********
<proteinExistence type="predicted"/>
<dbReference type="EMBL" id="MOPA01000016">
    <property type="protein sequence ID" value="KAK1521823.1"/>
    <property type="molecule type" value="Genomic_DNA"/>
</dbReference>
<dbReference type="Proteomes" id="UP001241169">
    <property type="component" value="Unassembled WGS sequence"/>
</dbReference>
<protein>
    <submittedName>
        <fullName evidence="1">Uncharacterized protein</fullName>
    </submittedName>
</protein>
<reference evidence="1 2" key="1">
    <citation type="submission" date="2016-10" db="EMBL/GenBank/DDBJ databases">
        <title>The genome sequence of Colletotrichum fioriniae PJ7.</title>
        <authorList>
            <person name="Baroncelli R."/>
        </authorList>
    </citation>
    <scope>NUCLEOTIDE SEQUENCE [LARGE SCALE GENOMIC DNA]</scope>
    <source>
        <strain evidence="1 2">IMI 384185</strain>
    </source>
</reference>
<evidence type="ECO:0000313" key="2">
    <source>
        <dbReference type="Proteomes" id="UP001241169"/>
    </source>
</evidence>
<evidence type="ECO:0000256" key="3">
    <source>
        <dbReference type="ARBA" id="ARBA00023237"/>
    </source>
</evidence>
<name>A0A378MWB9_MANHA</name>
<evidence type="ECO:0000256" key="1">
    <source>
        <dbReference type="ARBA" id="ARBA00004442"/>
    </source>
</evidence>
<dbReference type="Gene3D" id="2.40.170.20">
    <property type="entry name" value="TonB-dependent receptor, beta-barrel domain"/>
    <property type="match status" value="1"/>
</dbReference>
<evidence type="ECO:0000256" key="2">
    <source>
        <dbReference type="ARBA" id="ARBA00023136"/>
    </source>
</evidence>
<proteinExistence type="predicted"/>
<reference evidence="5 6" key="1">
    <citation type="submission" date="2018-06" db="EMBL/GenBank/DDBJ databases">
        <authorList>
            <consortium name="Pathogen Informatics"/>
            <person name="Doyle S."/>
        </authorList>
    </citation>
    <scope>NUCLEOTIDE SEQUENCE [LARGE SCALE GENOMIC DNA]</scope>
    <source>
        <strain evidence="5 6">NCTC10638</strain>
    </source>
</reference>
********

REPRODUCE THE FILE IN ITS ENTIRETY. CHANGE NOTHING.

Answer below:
<proteinExistence type="predicted"/>
<dbReference type="EMBL" id="MOPA01000016">
    <property type="protein sequence ID" value="KAK1521823.1"/>
    <property type="molecule type" value="Genomic_DNA"/>
</dbReference>
<dbReference type="Proteomes" id="UP001241169">
    <property type="component" value="Unassembled WGS sequence"/>
</dbReference>
<protein>
    <submittedName>
        <fullName evidence="1">Uncharacterized protein</fullName>
    </submittedName>
</protein>
<reference evidence="1 2" key="1">
    <citation type="submission" date="2016-10" db="EMBL/GenBank/DDBJ databases">
        <title>The genome sequence of Colletotrichum fioriniae PJ7.</title>
        <authorList>
            <person name="Baroncelli R."/>
        </authorList>
    </citation>
    <scope>NUCLEOTIDE SEQUENCE [LARGE SCALE GENOMIC DNA]</scope>
    <source>
        <strain evidence="1 2">IMI 384185</strain>
    </source>
</reference>
<evidence type="ECO:0000313" key="2">
    <source>
        <dbReference type="Proteomes" id="UP001241169"/>
    </source>
</evidence>
<evidence type="ECO:0000256" key="3">
    <source>
        <dbReference type="ARBA" id="ARBA00023237"/>
    </source>
</evidence>
<name>A0A378MWB9_MANHA</name>
<evidence type="ECO:0000256" key="1">
    <source>
        <dbReference type="ARBA" id="ARBA00004442"/>
    </source>
</evidence>
<dbReference type="Gene3D" id="2.40.170.20">
    <property type="entry name" value="TonB-dependent receptor, beta-barrel domain"/>
    <property type="match status" value="1"/>
</dbReference>
<evidence type="ECO:0000256" key="2">
    <source>
        <dbReference type="ARBA" id="ARBA00023136"/>
    </source>
</evidence>
<proteinExistence type="predicted"/>
<reference evidence="5 6" key="1">
    <citation type="submission" date="2018-06" db="EMBL/GenBank/DDBJ databases">
        <authorList>
            <consortium name="Pathogen Informatics"/>
            <person name="Doyle S."/>
        </authorList>
    </citation>
    <scope>NUCLEOTIDE SEQUENCE [LARGE SCALE GENOMIC DNA]</scope>
    <source>
        <strain evidence="5 6">NCTC10638</strain>
    </source>
</reference>